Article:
“Motherless Brooklyn” by Jonathan Lethem, is the first person narrative by Lionel Essrog residing in St. Vincent’s Home for Boys, struggling with Tourette’s syndrome, and growing up motherless in Brooklyn. His narrative, complete with Tourette’s ticks and exclamations, is witty, entertaining, and poetic. Essrog opens by describing the tragic turning point of his life, the murder of his friend and mentor, small time mobster Frank Minna. The pace of the story is relaxed yet purposeful. The language, all of it, including Essrog’s idiosyncrasies is beautifully lyrical and descriptive. Readers get to know Essrog well, and connect with him and his journey.
Life for Essrog will never be the same without Minna, and he proceeds to tell readers why. He is also determined to find Minna’s killer. Essrog takes readers on a journey through his past as he and his friends work for Frank Minna’s car service/detective agency while moving furniture, confiscating musical instruments, and doing other things that might or might not be legal. This is crime fiction, but without headache inducing trauma. It is written with a unique perspective and is a compelling, curious, and moving story as Essrog becomes a “real detective’ searching for justice for Minna. It is great storytelling from a unique point of view.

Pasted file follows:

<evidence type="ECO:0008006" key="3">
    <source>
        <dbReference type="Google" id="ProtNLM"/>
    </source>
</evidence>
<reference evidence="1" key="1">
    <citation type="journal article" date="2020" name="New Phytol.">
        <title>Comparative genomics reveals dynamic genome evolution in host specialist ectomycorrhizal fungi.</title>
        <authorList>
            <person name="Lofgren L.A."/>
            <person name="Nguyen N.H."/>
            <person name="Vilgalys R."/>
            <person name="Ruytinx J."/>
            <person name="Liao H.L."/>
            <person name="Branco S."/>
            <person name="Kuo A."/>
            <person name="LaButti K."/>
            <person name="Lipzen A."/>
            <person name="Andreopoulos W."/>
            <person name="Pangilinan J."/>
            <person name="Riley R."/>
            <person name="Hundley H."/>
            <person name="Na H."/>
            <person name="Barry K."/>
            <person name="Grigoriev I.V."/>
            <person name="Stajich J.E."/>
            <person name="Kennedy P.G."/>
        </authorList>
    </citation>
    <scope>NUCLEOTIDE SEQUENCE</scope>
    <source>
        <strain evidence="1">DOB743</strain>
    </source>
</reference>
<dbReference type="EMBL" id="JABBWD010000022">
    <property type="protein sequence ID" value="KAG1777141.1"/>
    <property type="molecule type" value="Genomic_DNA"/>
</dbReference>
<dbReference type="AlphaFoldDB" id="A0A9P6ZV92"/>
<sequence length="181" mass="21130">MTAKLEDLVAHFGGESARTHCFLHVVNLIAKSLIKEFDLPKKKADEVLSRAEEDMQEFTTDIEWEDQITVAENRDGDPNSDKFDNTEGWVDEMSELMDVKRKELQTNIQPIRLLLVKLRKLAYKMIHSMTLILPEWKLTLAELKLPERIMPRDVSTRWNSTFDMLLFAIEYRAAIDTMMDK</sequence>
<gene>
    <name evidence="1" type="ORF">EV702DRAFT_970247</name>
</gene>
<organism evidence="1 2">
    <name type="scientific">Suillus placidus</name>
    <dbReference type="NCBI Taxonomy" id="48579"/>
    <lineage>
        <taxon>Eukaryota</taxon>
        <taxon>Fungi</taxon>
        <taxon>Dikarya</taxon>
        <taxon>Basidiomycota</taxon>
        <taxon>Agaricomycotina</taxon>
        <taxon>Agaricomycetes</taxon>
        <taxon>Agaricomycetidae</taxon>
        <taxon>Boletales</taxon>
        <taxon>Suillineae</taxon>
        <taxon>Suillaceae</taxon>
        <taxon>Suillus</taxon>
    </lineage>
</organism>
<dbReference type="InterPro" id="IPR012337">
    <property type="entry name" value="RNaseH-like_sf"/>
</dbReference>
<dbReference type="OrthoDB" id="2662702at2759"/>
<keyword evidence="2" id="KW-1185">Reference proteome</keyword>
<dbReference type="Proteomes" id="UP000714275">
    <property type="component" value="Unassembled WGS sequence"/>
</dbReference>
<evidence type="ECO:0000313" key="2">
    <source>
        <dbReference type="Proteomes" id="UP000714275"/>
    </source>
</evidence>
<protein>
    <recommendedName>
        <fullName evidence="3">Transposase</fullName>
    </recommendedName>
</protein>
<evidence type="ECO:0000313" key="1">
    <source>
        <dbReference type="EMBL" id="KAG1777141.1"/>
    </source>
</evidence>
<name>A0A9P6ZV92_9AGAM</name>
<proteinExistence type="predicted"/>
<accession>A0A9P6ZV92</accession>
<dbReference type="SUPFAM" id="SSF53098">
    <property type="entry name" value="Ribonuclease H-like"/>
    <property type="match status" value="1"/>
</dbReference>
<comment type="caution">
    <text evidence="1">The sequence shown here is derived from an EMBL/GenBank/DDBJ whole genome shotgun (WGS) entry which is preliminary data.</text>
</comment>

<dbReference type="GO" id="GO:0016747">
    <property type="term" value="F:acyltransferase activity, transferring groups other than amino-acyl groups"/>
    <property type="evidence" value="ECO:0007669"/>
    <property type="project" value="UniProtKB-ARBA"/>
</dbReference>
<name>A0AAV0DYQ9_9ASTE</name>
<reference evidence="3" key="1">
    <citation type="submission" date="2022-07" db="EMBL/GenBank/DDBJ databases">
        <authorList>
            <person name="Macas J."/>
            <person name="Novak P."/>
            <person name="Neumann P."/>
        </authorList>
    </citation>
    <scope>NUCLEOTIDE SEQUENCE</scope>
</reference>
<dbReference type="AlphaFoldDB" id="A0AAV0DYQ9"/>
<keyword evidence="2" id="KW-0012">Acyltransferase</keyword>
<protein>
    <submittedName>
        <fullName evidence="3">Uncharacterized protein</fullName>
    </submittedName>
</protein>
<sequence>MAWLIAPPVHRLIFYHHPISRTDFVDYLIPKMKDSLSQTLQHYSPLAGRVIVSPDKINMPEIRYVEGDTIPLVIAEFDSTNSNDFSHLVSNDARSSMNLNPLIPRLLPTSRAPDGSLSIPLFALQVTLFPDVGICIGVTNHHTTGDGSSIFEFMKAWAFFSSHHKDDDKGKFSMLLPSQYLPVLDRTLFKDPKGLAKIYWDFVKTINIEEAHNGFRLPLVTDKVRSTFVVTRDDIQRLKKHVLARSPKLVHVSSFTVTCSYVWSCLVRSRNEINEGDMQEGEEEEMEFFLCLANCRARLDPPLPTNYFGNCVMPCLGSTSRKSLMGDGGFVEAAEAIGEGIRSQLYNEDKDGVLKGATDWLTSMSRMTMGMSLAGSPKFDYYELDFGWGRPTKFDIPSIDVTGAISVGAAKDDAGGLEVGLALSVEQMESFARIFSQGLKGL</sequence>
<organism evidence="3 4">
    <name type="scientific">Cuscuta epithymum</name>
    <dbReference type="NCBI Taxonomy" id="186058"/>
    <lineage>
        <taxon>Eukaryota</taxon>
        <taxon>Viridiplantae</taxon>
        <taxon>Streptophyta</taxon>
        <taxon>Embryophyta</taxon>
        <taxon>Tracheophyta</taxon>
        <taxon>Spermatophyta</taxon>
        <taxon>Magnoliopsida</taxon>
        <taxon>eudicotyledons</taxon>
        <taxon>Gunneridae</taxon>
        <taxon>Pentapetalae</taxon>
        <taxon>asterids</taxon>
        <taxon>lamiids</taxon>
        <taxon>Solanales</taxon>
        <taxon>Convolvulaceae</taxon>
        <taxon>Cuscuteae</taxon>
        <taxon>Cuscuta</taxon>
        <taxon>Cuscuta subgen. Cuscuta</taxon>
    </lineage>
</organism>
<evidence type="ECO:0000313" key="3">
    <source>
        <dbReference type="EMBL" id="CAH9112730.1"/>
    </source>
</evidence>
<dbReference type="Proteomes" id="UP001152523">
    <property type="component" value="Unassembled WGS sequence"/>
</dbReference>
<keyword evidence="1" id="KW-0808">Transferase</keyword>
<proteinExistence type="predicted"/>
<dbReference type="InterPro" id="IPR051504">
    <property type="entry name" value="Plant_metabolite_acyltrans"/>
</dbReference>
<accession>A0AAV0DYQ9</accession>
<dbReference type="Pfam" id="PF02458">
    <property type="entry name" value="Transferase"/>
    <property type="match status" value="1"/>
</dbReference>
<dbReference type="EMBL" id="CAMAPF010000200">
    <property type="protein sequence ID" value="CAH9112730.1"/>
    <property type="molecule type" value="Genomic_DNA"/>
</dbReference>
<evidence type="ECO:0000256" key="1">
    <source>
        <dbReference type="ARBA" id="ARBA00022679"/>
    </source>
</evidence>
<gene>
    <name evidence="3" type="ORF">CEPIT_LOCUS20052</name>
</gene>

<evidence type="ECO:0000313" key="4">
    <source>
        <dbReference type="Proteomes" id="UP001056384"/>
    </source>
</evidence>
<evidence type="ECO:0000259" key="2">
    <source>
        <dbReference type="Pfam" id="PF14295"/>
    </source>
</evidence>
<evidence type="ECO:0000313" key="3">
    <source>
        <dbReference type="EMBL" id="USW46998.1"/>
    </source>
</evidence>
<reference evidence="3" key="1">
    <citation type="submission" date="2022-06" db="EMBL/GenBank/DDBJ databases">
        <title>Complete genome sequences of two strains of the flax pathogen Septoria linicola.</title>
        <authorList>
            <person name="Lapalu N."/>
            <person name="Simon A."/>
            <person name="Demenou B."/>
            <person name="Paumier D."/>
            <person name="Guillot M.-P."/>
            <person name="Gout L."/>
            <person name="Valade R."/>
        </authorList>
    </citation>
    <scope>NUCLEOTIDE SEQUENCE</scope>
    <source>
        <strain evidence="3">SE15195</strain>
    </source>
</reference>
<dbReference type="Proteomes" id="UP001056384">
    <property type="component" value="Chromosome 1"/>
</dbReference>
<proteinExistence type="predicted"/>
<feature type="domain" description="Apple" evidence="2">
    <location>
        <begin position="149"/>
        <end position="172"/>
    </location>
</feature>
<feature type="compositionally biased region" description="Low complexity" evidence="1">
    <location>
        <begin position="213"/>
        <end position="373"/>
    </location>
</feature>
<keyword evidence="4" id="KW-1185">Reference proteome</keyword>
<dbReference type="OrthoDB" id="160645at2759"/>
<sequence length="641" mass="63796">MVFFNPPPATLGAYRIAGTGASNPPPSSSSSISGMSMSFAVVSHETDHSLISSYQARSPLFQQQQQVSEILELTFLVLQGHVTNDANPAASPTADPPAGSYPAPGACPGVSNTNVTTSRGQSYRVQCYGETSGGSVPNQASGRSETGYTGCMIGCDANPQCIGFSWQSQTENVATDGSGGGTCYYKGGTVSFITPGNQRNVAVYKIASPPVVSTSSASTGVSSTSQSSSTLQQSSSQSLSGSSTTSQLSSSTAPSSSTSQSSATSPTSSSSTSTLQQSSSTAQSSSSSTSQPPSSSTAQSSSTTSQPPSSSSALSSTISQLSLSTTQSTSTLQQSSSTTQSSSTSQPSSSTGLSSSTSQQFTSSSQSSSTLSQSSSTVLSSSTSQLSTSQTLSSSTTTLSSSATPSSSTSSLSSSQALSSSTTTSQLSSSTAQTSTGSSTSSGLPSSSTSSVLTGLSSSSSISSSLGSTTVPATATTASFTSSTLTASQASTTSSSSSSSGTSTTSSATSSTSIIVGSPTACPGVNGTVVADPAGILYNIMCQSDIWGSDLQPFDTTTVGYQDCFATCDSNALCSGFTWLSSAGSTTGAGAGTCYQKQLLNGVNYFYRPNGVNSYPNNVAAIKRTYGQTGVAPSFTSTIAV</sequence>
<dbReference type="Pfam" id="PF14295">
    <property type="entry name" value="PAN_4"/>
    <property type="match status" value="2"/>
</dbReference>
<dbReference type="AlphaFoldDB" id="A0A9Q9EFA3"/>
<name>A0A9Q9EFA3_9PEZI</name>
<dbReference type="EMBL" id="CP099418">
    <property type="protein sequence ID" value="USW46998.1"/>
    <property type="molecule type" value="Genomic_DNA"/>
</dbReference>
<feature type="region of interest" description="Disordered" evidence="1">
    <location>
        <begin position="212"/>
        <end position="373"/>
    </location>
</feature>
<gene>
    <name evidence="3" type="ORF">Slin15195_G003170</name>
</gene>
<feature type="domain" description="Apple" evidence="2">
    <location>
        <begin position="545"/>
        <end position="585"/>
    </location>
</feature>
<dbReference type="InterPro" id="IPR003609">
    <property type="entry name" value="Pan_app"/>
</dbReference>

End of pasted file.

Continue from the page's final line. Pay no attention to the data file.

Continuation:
I listened to “Motherless Brooklyn” as an audio book narrated by Geoffrey Cantor who mastered the unique challenges of the language and dialogue and related Essrog’s story with simplicity and feeling. “Motherless Brooklyn” was also made into a 2019 award-winning film directed by Edward Norton.